Few experimental studies tried to demonstrate the assumed causal relationship between presence and fear in VR. Bouchard et al. (2008) compared effects of an anxiety-inducing VE vs. a control VE on ratings of presence and anxiety. They found higher presence ratings in the anxiety-inducing VE and concluded that the increase in anxiety caused the increase in presence. Peperkorn et al. (2015) studied associations between presence and fear by exposing participants multiple times to a virtual spider. They concluded that presence predicted fear (and not the other way around) in early trials, whereas the relationship became bidirectional in later trials. Robillard et al. (2003) exposed phobic and non-phobic participants to phobic stimuli and environments and assessed both presence and anxiety ratings. The authors then conducted stepwise linear regression analyses on both presence and anxiety ratings to find the best predictors for each variable. Since both variables were important predictors of each other, the authors concluded that the results “indicate a synergistic relationship between presence and anxiety” (Robillard et al., 2003, p. 467). Shortcomings of these previous studies are that they were either correlational or they manipulated only one of both variables. To our knowledge, the present study is the first which experimentally manipulated both presence and fear and assessed presence ratings as well as verbal and physiological fear responses.

Fear is typically manipulated by presenting stimuli and environments relevant vs. irrelevant to a given phobia (Bouchard et al., 2008; Alsina-Jurnet and Gutiérrez-Maldonado, 2010) and/or by comparing fear responses of phobic vs. non-phobic participants (Robillard et al., 2003; Alsina-Jurnet and Gutiérrez-Maldonado, 2010). Both approaches are effective, and we followed the former approach by presenting a virtual height and a control environment to height-fearful participants.

Experimental manipulation of presence may be achieved by changing hardware characteristics of the VR system or the quality of the VE. Increased field of view, use of stereoscopy, and increased levels of user-tracking were found to show clear effects on presence (Cummings and Bailenson, 2016). In contrast, manipulations of sensory realism, i.e., quality of visual and auditory simulations, had mixed results (Cummings and Bailenson, 2016), although knowing the relevance of these two factors for the experience of presence would be of high interest especially for researchers who develop VEs. According to Christou and Parker (1995), visual realism “can be equated with how closely the artificial world resembles a corresponding possible real world” (Christou and Parker, 1995, p. 53). Elements of visual realism are geometry (e.g., vertex count), lighting (e.g., static vs. dynamic shadows, soft vs. hard shadows) and material properties (e.g., texture resolution, use of normal maps) (Slater et al., 2009; Reinhard et al., 2013). Some studies found increased presence with higher visual realism (Welch et al., 1996; Slater et al., 2009; Kwon et al., 2013), whereas other studies did not find such an effect (Dinh et al., 1999; Zimmons and Panter, 2003; Mania and Robinson, 2004; Lee et al., 2013; Lugrin et al., 2015). Similarly, some studies found a positive effect of auditory simulation (e.g., absence vs. presence of sound, stereo vs. spatial sound) on presence (Hendrix and Barfield, 1996; Dinh et al., 1999; Larsson et al., 2007; Brinkman et al., 2015), while other studies could not find such an effect (Nichols et al., 2000; Keshavarz and Hecht, 2012a,b). Please note that these studies used different manipulations of visual realism and/or auditory content, and also different measures for presence (Kober and Neuper, 2013), and therefore, conclusions about the best option to manipulate presence cannot be drawn. We decided to manipulate presence by changing the sensory realism of VEs because of the high relevance for researchers and because the need to advance unequivocal findings.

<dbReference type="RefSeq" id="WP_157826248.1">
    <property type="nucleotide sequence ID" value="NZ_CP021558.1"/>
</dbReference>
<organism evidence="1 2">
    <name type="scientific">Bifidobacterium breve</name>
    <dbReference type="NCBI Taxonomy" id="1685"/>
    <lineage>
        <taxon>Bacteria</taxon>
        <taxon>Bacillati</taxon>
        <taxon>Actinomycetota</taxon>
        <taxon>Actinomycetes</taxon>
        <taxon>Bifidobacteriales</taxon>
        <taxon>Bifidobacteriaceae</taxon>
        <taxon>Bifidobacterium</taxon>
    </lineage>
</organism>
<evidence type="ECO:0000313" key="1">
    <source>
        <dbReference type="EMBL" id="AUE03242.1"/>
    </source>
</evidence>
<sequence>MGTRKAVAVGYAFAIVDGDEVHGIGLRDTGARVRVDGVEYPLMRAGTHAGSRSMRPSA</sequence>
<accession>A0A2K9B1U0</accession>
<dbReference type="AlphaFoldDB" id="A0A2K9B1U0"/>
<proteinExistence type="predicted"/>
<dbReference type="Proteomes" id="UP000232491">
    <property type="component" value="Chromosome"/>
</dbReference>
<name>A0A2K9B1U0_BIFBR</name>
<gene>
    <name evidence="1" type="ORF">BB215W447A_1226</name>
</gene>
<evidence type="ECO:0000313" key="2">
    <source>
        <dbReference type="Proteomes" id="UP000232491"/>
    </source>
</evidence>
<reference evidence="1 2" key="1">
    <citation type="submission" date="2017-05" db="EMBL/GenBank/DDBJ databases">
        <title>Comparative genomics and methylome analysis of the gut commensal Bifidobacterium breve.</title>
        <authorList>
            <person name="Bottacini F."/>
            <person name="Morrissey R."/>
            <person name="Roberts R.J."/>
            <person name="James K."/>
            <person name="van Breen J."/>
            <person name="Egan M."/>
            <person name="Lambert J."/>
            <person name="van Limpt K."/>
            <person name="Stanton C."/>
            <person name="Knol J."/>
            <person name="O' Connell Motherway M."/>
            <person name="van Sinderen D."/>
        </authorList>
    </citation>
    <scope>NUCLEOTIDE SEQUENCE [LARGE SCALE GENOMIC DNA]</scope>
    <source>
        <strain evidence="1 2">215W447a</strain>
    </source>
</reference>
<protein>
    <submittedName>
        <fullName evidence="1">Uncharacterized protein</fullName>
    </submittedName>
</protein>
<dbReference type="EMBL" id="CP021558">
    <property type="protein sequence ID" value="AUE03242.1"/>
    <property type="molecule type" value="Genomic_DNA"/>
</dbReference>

The present study exposed height-fearful participants to a fear-eliciting VE versus two neutral control VEs (fear manipulation, within subjects), whereby half of the participants experienced high sensory realism VEs (visual content of high quality and with auditory simulation) versus low sensory realism VEs (visual content of low quality and without auditory simulation) for the other half (presence manipulation, between subjects). Presence as well as verbal and physiological (skin conductance and heart rate) fear responses were registered. Our hypotheses were: (1) higher quality of visual and auditory content of the VE increases presence, and (2) there is a causal relationship between presence and fear responses, i.e., either (2a) increased fear levels (comparing the height vs. the neutral situation) lead to a higher reported sense of presence (fear → presence), or (2b) increased presence (comparing high quality vs. low quality simulations) leads to stronger fear responses (presence → fear).

Materials and Methods

Sample

Potential participants were recruited via advertisement and the university subject pool, and were screened for fear of heights using a subset of the Acrophobia Questionnaire (AQ, Cohen, 1977) to predict AQ scores. Volunteers with estimated scores between 20 and 50 (targeting a height-fearful but non-clinical population) were invited to the study and 49 participants (age: M = 26.84, SD = 10.94; 37 female) were included. The experimental procedure was approved by the Ethics Committee of the Institute of Psychology at the University of Würzburg. All participants gave written informed consent in accordance with the Declaration of Helsinki. Participants received either 8 EUR or course credit for participation.